Lee Bord, 72, who owned and operated jewelry stores in the Washington area for several years until retiring to Florida in 1972, died Saturday at the Palms of Pasadena Hospital in St. Petersburg Beach, Fla., following a heart attack. He had diabetes.

Mr. Bord was born in Russia and came to the United States in 1910. The family lived first in Akron, Ohio. Mr. Bord became a salesman for the Metropolitan Life Insurance Co. and was transferred to Washington in 1932 after working in the company's offices in Wilmington, Del., and Baltimore.

He remained with Metropolitan Life until World War II, when he went to work for the War Production Board.

In 1945, he joined his father, Moses Bord, in running Bord's Jewelers in Washington. Two years later, the younger Mr. Bord opened his own store, Bethesda Jewlers, in Bethesda.

In 1959, Mr. Bord, a former Rockville resident, changed the name of his firm to Lee Bord & Sons and opened stores in Bethesda and Silver Springs. He continued to head the business until 1972, when he retired for reasons of health.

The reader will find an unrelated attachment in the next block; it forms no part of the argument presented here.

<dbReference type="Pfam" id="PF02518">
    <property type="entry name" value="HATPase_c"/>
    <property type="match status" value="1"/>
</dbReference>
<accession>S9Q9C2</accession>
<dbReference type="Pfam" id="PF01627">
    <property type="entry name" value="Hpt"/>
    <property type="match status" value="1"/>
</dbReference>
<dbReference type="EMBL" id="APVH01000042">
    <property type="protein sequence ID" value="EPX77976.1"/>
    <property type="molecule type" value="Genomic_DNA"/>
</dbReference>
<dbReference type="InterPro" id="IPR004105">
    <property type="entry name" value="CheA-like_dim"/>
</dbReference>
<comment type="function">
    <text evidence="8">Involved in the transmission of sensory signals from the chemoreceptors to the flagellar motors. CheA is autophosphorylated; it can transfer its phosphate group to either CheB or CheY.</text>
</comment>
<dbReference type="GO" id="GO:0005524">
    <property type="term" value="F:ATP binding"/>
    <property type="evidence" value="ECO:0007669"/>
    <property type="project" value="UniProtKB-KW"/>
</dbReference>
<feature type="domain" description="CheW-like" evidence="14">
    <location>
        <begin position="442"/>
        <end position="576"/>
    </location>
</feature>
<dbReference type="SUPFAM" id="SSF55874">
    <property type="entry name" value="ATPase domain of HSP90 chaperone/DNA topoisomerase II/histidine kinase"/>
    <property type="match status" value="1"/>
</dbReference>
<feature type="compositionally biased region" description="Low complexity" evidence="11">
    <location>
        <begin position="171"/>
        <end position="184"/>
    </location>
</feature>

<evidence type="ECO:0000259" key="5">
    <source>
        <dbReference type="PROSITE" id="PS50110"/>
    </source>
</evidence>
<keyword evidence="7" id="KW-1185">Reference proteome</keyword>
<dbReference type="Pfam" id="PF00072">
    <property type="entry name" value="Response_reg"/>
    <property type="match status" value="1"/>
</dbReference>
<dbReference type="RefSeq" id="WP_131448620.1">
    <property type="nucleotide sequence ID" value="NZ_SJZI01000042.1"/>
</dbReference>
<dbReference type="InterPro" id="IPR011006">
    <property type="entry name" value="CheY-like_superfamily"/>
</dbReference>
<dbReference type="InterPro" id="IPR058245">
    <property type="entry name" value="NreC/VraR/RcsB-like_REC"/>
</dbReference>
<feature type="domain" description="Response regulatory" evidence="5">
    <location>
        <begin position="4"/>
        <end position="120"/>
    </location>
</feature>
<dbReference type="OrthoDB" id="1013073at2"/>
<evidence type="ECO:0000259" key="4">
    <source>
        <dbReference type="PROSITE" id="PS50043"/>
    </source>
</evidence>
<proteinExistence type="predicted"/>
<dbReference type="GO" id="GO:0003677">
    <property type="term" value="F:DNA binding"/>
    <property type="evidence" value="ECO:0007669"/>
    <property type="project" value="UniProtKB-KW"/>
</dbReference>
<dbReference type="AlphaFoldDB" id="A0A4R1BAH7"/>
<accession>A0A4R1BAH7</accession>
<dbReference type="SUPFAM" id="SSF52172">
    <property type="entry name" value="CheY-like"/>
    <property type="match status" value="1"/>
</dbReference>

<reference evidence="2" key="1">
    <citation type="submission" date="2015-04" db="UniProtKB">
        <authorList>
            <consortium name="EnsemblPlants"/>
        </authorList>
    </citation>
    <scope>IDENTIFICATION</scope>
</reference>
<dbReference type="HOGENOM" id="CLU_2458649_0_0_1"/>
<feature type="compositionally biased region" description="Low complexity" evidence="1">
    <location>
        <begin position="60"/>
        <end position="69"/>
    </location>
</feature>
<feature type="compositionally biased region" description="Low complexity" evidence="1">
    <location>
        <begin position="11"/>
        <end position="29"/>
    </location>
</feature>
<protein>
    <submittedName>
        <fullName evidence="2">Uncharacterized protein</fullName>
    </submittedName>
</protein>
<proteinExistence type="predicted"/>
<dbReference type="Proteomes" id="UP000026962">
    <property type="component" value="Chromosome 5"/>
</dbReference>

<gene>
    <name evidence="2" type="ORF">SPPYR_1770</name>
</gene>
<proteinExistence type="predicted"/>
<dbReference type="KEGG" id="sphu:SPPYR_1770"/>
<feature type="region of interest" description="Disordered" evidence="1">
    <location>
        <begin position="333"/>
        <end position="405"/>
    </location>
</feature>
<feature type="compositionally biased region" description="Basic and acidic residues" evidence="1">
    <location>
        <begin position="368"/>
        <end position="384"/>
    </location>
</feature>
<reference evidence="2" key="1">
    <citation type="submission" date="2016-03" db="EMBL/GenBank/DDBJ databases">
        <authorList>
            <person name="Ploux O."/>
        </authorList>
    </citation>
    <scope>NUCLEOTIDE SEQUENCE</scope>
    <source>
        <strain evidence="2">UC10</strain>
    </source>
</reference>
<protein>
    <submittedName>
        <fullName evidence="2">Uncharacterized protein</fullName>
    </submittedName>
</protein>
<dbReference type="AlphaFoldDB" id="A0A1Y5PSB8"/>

Mr. Bord was a founder and president of the Bethesda-Chevy Chase Optimist Club. He also was a member of the Bethesda-Chevy Chase Chamber of Commerce.

Mr. Bord's first wife, Rose, died in 1970.

Survivors include his wife, Audrey, of St. Petersburg Beach; two sons, Bernard, of Potomac, and Robert, of Rockville, who now run the business founded by their father; a daughter, Bonnie Fields of Gaithersburg; five sisters, Agatha Wachtel of Santa Barbara, Calif., Rose Bord and Mary Kaven, both of Tuckerton, N.J., Bertha Colodny of Levittown, Pa., and Marcella Gellman of Seminole, Fla.; two step-sons, Dr. Joel Krakow of Chester, Pa., and Dr. Kenneth Krakow of Baltimore; a step-daughter, Marcia Prakasam of Shreveport, La., and eight grandchildren. The family suggests that expressions of sympathy be in the form of contribution to the American Diabetes Association.